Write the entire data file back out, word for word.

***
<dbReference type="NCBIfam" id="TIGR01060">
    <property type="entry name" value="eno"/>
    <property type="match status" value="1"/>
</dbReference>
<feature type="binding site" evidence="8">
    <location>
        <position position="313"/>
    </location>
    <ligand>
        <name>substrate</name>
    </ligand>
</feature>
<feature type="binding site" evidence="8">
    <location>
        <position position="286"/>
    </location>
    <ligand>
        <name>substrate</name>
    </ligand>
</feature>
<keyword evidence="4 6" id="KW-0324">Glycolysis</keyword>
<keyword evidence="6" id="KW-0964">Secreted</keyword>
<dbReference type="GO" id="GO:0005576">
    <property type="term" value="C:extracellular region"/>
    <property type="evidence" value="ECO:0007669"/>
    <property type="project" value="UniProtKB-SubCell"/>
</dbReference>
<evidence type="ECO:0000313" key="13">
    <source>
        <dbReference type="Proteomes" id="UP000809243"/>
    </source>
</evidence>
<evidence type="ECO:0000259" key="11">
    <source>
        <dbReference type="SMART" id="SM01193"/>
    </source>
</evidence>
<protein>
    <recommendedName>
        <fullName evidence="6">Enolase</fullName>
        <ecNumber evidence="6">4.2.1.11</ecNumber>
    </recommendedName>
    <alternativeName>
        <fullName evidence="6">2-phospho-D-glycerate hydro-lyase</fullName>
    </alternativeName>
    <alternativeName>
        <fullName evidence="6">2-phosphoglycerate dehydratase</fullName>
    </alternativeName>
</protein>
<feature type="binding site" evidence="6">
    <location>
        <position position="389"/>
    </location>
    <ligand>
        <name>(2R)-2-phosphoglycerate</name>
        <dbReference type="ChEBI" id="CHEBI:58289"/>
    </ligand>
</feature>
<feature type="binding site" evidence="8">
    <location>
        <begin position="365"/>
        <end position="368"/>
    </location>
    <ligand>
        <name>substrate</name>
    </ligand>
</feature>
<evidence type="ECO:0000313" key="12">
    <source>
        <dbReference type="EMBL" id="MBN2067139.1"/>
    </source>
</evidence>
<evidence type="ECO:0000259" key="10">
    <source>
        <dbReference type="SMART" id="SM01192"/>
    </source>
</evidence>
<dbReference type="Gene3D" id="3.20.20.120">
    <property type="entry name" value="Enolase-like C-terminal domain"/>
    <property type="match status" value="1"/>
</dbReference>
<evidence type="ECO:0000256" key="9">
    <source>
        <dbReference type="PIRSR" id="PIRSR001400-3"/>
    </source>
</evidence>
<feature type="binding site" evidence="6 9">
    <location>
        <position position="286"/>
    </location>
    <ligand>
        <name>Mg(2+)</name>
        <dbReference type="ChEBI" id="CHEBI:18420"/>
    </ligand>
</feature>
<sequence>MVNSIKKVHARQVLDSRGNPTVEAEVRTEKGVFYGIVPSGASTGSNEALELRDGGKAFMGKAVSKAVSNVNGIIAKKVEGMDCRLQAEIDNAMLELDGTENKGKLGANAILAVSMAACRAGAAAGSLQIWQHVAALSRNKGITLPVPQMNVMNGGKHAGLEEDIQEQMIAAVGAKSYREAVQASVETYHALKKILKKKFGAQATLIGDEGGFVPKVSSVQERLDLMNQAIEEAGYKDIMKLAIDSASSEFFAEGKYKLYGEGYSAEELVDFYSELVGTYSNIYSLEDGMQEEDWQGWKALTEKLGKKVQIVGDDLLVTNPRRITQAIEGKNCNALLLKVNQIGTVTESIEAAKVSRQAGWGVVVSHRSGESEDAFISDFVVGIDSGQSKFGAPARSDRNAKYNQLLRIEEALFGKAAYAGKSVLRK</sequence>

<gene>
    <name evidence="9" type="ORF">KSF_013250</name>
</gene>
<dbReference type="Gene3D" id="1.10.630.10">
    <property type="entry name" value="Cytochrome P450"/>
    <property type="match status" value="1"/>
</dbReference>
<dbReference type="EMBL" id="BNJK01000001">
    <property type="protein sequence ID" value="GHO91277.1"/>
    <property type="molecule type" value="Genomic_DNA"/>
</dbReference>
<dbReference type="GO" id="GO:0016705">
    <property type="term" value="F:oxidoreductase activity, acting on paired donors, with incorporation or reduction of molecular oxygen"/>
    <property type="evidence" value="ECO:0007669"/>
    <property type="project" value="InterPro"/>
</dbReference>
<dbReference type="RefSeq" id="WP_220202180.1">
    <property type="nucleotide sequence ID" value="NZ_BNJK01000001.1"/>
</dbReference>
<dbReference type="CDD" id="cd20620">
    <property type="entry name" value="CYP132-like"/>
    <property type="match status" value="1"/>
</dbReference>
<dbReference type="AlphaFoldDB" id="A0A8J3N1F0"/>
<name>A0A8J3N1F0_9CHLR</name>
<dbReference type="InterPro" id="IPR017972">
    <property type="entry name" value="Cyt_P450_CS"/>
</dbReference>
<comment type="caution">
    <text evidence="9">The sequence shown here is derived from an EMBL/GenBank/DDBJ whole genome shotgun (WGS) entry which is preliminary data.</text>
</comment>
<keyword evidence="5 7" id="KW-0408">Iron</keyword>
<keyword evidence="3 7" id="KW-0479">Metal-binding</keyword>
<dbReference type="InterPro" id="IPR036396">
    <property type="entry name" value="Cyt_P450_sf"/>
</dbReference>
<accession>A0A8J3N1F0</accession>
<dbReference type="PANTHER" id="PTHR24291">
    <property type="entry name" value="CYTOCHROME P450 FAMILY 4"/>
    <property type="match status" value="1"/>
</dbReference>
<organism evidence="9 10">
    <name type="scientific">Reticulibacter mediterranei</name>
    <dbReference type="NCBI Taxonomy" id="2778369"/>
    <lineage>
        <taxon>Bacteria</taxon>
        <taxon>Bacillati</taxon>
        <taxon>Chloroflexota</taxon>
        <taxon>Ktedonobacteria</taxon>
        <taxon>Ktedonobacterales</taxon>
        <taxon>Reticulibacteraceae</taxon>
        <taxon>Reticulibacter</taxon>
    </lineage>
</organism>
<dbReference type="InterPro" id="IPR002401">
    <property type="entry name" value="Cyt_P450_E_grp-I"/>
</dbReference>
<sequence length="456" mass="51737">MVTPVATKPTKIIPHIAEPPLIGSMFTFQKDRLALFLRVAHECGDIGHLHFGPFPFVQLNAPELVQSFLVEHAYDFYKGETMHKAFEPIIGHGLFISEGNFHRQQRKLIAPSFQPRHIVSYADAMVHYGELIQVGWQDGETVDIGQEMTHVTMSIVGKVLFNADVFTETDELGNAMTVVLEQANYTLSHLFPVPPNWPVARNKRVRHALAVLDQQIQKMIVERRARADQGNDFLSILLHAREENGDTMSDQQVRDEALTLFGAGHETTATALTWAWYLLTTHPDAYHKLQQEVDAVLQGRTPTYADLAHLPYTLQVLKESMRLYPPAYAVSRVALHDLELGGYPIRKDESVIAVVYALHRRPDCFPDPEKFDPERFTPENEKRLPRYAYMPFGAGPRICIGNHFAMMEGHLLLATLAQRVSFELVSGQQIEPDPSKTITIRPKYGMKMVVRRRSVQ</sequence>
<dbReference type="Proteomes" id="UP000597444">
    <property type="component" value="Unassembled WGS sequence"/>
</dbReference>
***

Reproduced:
<dbReference type="NCBIfam" id="TIGR01060">
    <property type="entry name" value="eno"/>
    <property type="match status" value="1"/>
</dbReference>
<feature type="binding site" evidence="8">
    <location>
        <position position="313"/>
    </location>
    <ligand>
        <name>substrate</name>
    </ligand>
</feature>
<feature type="binding site" evidence="8">
    <location>
        <position position="286"/>
    </location>
    <ligand>
        <name>substrate</name>
    </ligand>
</feature>
<keyword evidence="4 6" id="KW-0324">Glycolysis</keyword>
<keyword evidence="6" id="KW-0964">Secreted</keyword>
<dbReference type="GO" id="GO:0005576">
    <property type="term" value="C:extracellular region"/>
    <property type="evidence" value="ECO:0007669"/>
    <property type="project" value="UniProtKB-SubCell"/>
</dbReference>
<evidence type="ECO:0000313" key="13">
    <source>
        <dbReference type="Proteomes" id="UP000809243"/>
    </source>
</evidence>
<evidence type="ECO:0000259" key="11">
    <source>
        <dbReference type="SMART" id="SM01193"/>
    </source>
</evidence>
<protein>
    <recommendedName>
        <fullName evidence="6">Enolase</fullName>
        <ecNumber evidence="6">4.2.1.11</ecNumber>
    </recommendedName>
    <alternativeName>
        <fullName evidence="6">2-phospho-D-glycerate hydro-lyase</fullName>
    </alternativeName>
    <alternativeName>
        <fullName evidence="6">2-phosphoglycerate dehydratase</fullName>
    </alternativeName>
</protein>
<feature type="binding site" evidence="6">
    <location>
        <position position="389"/>
    </location>
    <ligand>
        <name>(2R)-2-phosphoglycerate</name>
        <dbReference type="ChEBI" id="CHEBI:58289"/>
    </ligand>
</feature>
<feature type="binding site" evidence="8">
    <location>
        <begin position="365"/>
        <end position="368"/>
    </location>
    <ligand>
        <name>substrate</name>
    </ligand>
</feature>
<evidence type="ECO:0000313" key="12">
    <source>
        <dbReference type="EMBL" id="MBN2067139.1"/>
    </source>
</evidence>
<evidence type="ECO:0000259" key="10">
    <source>
        <dbReference type="SMART" id="SM01192"/>
    </source>
</evidence>
<dbReference type="Gene3D" id="3.20.20.120">
    <property type="entry name" value="Enolase-like C-terminal domain"/>
    <property type="match status" value="1"/>
</dbReference>
<evidence type="ECO:0000256" key="9">
    <source>
        <dbReference type="PIRSR" id="PIRSR001400-3"/>
    </source>
</evidence>
<feature type="binding site" evidence="6 9">
    <location>
        <position position="286"/>
    </location>
    <ligand>
        <name>Mg(2+)</name>
        <dbReference type="ChEBI" id="CHEBI:18420"/>
    </ligand>
</feature>
<sequence>MVNSIKKVHARQVLDSRGNPTVEAEVRTEKGVFYGIVPSGASTGSNEALELRDGGKAFMGKAVSKAVSNVNGIIAKKVEGMDCRLQAEIDNAMLELDGTENKGKLGANAILAVSMAACRAGAAAGSLQIWQHVAALSRNKGITLPVPQMNVMNGGKHAGLEEDIQEQMIAAVGAKSYREAVQASVETYHALKKILKKKFGAQATLIGDEGGFVPKVSSVQERLDLMNQAIEEAGYKDIMKLAIDSASSEFFAEGKYKLYGEGYSAEELVDFYSELVGTYSNIYSLEDGMQEEDWQGWKALTEKLGKKVQIVGDDLLVTNPRRITQAIEGKNCNALLLKVNQIGTVTESIEAAKVSRQAGWGVVVSHRSGESEDAFISDFVVGIDSGQSKFGAPARSDRNAKYNQLLRIEEALFGKAAYAGKSVLRK</sequence>

<gene>
    <name evidence="9" type="ORF">KSF_013250</name>
</gene>
<dbReference type="Gene3D" id="1.10.630.10">
    <property type="entry name" value="Cytochrome P450"/>
    <property type="match status" value="1"/>
</dbReference>
<dbReference type="EMBL" id="BNJK01000001">
    <property type="protein sequence ID" value="GHO91277.1"/>
    <property type="molecule type" value="Genomic_DNA"/>
</dbReference>
<dbReference type="GO" id="GO:0016705">
    <property type="term" value="F:oxidoreductase activity, acting on paired donors, with incorporation or reduction of molecular oxygen"/>
    <property type="evidence" value="ECO:0007669"/>
    <property type="project" value="InterPro"/>
</dbReference>
<dbReference type="RefSeq" id="WP_220202180.1">
    <property type="nucleotide sequence ID" value="NZ_BNJK01000001.1"/>
</dbReference>
<dbReference type="CDD" id="cd20620">
    <property type="entry name" value="CYP132-like"/>
    <property type="match status" value="1"/>
</dbReference>
<dbReference type="AlphaFoldDB" id="A0A8J3N1F0"/>
<name>A0A8J3N1F0_9CHLR</name>
<dbReference type="InterPro" id="IPR017972">
    <property type="entry name" value="Cyt_P450_CS"/>
</dbReference>
<comment type="caution">
    <text evidence="9">The sequence shown here is derived from an EMBL/GenBank/DDBJ whole genome shotgun (WGS) entry which is preliminary data.</text>
</comment>
<keyword evidence="5 7" id="KW-0408">Iron</keyword>
<keyword evidence="3 7" id="KW-0479">Metal-binding</keyword>
<dbReference type="InterPro" id="IPR036396">
    <property type="entry name" value="Cyt_P450_sf"/>
</dbReference>
<accession>A0A8J3N1F0</accession>
<dbReference type="PANTHER" id="PTHR24291">
    <property type="entry name" value="CYTOCHROME P450 FAMILY 4"/>
    <property type="match status" value="1"/>
</dbReference>
<organism evidence="9 10">
    <name type="scientific">Reticulibacter mediterranei</name>
    <dbReference type="NCBI Taxonomy" id="2778369"/>
    <lineage>
        <taxon>Bacteria</taxon>
        <taxon>Bacillati</taxon>
        <taxon>Chloroflexota</taxon>
        <taxon>Ktedonobacteria</taxon>
        <taxon>Ktedonobacterales</taxon>
        <taxon>Reticulibacteraceae</taxon>
        <taxon>Reticulibacter</taxon>
    </lineage>
</organism>
<dbReference type="InterPro" id="IPR002401">
    <property type="entry name" value="Cyt_P450_E_grp-I"/>
</dbReference>
<sequence length="456" mass="51737">MVTPVATKPTKIIPHIAEPPLIGSMFTFQKDRLALFLRVAHECGDIGHLHFGPFPFVQLNAPELVQSFLVEHAYDFYKGETMHKAFEPIIGHGLFISEGNFHRQQRKLIAPSFQPRHIVSYADAMVHYGELIQVGWQDGETVDIGQEMTHVTMSIVGKVLFNADVFTETDELGNAMTVVLEQANYTLSHLFPVPPNWPVARNKRVRHALAVLDQQIQKMIVERRARADQGNDFLSILLHAREENGDTMSDQQVRDEALTLFGAGHETTATALTWAWYLLTTHPDAYHKLQQEVDAVLQGRTPTYADLAHLPYTLQVLKESMRLYPPAYAVSRVALHDLELGGYPIRKDESVIAVVYALHRRPDCFPDPEKFDPERFTPENEKRLPRYAYMPFGAGPRICIGNHFAMMEGHLLLATLAQRVSFELVSGQQIEPDPSKTITIRPKYGMKMVVRRRSVQ</sequence>
<dbReference type="Proteomes" id="UP000597444">
    <property type="component" value="Unassembled WGS sequence"/>
</dbReference>